Probably the most historically important and unique feature in Aldwych Station is the original Otis lifts, they are the oldest set of lifts on the entire underground network. Three other lift shafts were built, just in case passenger number increased; they are 33 metres deep and were dug entirely by hand like all the rest of this station. That’s like the equivalent of digging seven stories underground!

War Stations and Marbles

This station was never very crowded, even in the rush hours. The eastern platform at Aldwych was not used at all for train services from about 1914. Soon afterwards, when German bombing raids on London began during the First World War, this disused platform was converted into an emergency store for 300 paintings from the National Gallery. Tube stations were not official civilian air-raid shelters, but thousands of people did take shelter at Aldwych when raids were heaviest in 1917. By the late 1930’s another war looked likely as Hitler’s Nazi regime adopted an aggressive foreign policy. By the time war broke out in 1939, tube sheltering was still officially discouraged, but working-class Londoners bombed out of their homes took matters into their own hands. They effectively invaded the tubes and forced a change in the Government policy. Aldwych was a good station for sheltering because it could be closed for service without affecting the rest of the underground network. On the 21st September 1940, the Tube service on the Aldwych branch was suspended and by 22nd October wardens from Westminster City Council managed the shelter. The late George Formby even gave a live B.B.C performance in front of an audience of hundreds sheltering there. The disused platform and tunnel were allocated for storage for both the V&A and British Museum. Both museums moved thousands of valuable items into storage, one of the most significant artefacts being the Elgin Marbles, which were so heavy a special hoist had to be installed – some of the hoist remnants and markings still remain to this day. The Elgin Marbles were returned to the British Museum in 1948 but were not put back on public display until 1962.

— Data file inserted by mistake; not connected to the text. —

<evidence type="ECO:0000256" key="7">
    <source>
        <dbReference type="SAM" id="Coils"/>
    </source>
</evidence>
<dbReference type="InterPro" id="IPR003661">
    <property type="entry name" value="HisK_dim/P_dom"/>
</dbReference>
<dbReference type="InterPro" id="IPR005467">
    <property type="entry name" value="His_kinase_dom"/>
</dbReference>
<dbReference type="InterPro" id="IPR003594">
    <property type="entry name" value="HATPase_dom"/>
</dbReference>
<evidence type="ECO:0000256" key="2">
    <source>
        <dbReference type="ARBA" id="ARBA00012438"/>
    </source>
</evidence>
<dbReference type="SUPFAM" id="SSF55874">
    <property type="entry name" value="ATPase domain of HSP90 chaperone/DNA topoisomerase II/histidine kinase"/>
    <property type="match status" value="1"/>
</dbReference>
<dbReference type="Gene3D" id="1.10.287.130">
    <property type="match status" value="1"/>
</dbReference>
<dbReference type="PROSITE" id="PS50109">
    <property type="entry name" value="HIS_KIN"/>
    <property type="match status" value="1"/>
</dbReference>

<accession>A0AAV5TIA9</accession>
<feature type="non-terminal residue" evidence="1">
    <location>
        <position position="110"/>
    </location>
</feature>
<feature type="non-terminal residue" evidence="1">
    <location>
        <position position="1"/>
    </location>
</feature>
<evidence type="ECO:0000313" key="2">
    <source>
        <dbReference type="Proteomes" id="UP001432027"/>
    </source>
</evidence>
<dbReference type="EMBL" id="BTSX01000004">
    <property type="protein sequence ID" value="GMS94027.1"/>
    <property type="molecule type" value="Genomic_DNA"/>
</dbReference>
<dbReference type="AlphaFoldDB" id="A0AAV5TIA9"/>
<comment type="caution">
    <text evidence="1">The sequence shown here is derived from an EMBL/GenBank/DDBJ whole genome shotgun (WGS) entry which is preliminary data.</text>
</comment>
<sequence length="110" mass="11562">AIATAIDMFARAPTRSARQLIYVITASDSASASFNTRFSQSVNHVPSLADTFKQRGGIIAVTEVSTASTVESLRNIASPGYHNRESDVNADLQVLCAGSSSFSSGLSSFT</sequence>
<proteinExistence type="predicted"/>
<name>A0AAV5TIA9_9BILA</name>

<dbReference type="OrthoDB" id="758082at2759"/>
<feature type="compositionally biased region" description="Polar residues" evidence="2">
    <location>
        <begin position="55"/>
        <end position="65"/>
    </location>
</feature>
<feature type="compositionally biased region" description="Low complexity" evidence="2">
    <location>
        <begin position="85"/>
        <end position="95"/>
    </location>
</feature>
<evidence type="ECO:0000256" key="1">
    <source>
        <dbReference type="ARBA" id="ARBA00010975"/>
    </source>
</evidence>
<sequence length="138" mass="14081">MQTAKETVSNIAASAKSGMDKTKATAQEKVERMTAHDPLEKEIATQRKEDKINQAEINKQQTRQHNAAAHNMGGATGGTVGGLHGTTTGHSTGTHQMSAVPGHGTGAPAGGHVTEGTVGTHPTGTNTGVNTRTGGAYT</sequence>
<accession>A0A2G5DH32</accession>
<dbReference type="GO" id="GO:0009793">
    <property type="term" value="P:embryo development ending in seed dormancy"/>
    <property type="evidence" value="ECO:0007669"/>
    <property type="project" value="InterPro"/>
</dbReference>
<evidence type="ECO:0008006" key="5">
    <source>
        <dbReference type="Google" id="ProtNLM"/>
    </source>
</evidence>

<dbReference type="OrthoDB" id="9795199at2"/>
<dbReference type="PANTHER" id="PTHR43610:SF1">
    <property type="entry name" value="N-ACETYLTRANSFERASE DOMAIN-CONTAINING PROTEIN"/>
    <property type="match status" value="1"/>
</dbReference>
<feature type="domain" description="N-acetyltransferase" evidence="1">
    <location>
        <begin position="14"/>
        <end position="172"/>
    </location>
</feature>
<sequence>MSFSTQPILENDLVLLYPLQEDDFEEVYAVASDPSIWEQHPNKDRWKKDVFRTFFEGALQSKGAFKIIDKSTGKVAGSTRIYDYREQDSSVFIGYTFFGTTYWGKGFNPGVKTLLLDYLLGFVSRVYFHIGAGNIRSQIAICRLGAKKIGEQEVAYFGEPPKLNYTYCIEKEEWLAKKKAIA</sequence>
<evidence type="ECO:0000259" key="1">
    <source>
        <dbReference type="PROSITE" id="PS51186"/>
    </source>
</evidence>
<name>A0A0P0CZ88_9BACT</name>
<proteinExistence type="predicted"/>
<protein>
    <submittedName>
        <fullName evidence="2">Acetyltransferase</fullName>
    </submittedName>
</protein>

The End of the Line

Note the ad on the left was promoting Britain's entry to the Common Market

One of the reasons why this station closed was because of all the wonderful historic features. The Otis lifts for example, by 1990 they had been in constant use for nearly ninety years and in need of desperate replacement, which would have cost about £3m and with a complete upgrade of the station would have cost about £4m more – £7m cost could not be justified with so few travellers (450 per weekday) using it. So in 1994 Aldwych closed to the public and although now closed for twenty-years or so it has found other uses. There is a fully working track which TfL (Transport for London) have been able to use to test new materials and new equipment. In 2012 it was part of operation “Forward Defence” which was the largest simulated terrorist attack in London, designed to train TfL staff and also emergency services in what to do if there was a terrorist attack during the Olympics.

Because of its unique design, it has also been used for filming; Madness, The Kinks and also Prodigy have all shot music videos here. Films like; Sliding Doors, Atonement, Constant Gardener, Die Another Day, V for Vendetta, Creep, Superman 4, 28 Weeks Later, The Deep Blue Sea, The Imitation Game – the list is never-ending. Also, some recent television programmes were filmed here like; Sherlock Holmes and Mr Selfridge.

The last train to carrying the general public left the Aldwych on the evening of 30th September 1994, almost 87 years since first opening.

London Time